“What is community work? If you need shelter, where are you supposed to go?” he said. “Providing a shelter is personal to me. I have kids coming in every day, and I leave the doors open for them until late at night.”

Ahmed claimed that he had begun his work with Bibi Jan herself, helping with her street fair. But after he asked her for assistance in setting up his own organization, he said, she misled him about filing his registration paperwork, causing him to take a delay.

“I don’t know why she didn’t file the papers for me,” he said. “She left me hanging for months, but I wasn’t upset. She just gave me a boost to get this work done on my own.”

For her part, Bibi Jan denied Ahmed’s accusation. She said he had never approached her about the registration paperwork in that way.

Ahmed also insisted he wanted no part in taking over the Mela. At least at first. “I think by now there are four or five groups, maybe more, fighting for the Mela, and they’re not upset the Mela is cancelled,” he said. “They’re just happy that no one won. I’m not trying to hijack it though, I want something new. I want my own Mela.”

Indeed, this past August, Ahmed led his own small Independence Day celebration on Coney Island Avenue in front of the Pakistani American Youth Organization office, drawing over a hundred members of the community, as well as the local congresswoman Yvette Clarke.

“I didn’t want to fight anyone, but I’m really hurt that the Brooklyn Mela didn’t happen this year,” he said, claiming the cancellation hurt his business and the community’s morale. “I’m going to work with some other merchants on Coney Island Avenue to create a merchants organization just for younger merchants, and we’ll host our own big Mela. That should work.”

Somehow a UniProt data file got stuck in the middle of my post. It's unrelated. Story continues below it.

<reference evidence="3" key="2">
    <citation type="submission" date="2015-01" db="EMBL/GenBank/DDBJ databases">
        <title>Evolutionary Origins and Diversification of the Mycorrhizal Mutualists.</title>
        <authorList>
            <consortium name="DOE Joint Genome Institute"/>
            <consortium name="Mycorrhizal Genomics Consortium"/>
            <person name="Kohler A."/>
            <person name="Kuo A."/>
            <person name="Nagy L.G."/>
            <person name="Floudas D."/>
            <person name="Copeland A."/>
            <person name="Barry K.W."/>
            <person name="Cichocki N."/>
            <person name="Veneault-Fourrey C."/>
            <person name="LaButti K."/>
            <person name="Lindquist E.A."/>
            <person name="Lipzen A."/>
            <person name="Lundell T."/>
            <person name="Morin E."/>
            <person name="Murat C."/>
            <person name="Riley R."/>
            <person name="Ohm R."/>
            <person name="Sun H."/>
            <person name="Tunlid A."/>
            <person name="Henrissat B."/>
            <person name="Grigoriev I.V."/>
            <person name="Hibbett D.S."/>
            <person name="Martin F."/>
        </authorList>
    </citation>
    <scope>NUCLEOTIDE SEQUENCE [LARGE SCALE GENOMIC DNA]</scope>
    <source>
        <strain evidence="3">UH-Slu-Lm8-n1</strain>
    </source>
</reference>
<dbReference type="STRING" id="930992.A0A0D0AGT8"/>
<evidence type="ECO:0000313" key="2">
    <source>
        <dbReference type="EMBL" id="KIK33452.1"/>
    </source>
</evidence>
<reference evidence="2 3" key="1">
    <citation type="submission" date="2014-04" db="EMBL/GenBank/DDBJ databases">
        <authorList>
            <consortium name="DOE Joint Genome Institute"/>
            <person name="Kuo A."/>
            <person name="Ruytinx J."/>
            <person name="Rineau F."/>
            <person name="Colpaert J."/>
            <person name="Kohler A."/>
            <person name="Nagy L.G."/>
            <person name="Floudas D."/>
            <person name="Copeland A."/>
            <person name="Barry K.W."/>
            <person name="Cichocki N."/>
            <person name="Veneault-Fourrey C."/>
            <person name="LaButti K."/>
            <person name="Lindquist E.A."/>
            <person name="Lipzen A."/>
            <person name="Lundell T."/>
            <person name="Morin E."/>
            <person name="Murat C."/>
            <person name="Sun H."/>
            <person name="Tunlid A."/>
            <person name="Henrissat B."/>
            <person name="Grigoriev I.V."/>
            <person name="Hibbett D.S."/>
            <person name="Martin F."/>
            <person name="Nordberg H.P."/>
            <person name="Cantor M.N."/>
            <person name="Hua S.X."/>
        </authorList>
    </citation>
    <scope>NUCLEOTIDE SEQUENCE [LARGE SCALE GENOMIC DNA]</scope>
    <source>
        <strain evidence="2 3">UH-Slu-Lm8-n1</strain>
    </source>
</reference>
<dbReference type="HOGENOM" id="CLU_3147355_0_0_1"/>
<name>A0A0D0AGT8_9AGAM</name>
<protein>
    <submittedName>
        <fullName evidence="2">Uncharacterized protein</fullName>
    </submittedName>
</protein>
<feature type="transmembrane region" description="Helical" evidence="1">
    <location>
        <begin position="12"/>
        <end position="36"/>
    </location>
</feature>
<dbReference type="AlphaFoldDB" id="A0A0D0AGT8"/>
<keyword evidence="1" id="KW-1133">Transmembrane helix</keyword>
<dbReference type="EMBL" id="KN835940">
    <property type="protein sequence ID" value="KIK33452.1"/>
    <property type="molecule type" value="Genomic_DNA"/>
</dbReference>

And so…The Fight Goes On



Muhammad Rana, a contractor who moved to Little Pakistan in 1986, has seen the Brooklyn Mela change over the years. Although not an official member of the merchants association, Rana is an experienced neutral observer who witnessed the birth of the merchants association, as well as its split in 2017. And he has seen the divide worsen since.

Little Pakistan’s fight, he told me, isn’t about the Mela anymore. It’s about who truly owns the merchants association. A court hearing to declare ownership was originally set for September 25, but has since been postponed twice, because both sides have yet to reach an agreement. Siding with the original group of merchants, the one that has been led by Jawed Khan since 1990, Rana told me he thinks that all other organizations should simply step aside.

“Last year, the new merchant group submitted false paperwork saying they were the owners, so the city wrongly gave them ownership of the Mela,” he said. He also confirmed that the Council of Peoples Organization was a third-party organization trying to take over the Mela, and had submitted a permit alongside the merchants this year.

“What do they have to do with any of this,” Rana said, claiming that everyone was bothered by the interference. In a similar vein, many leaders like Ahmed and Khan condemned the Council of Peoples Organization for going after Bibi Jan’s festival. Yet, residents of Little Pakistan had only good things to say about the Council of Peoples Organization.

“The morning we arrived here, we walked into a store, and were told to go straight to COPO,” said Aisha Zulfiqar — who arrived in America in 2009 — using the organization’s acronym. “I got into school because of Hasan Raza, a staff member at COPO. The organization carries out great work in the community.”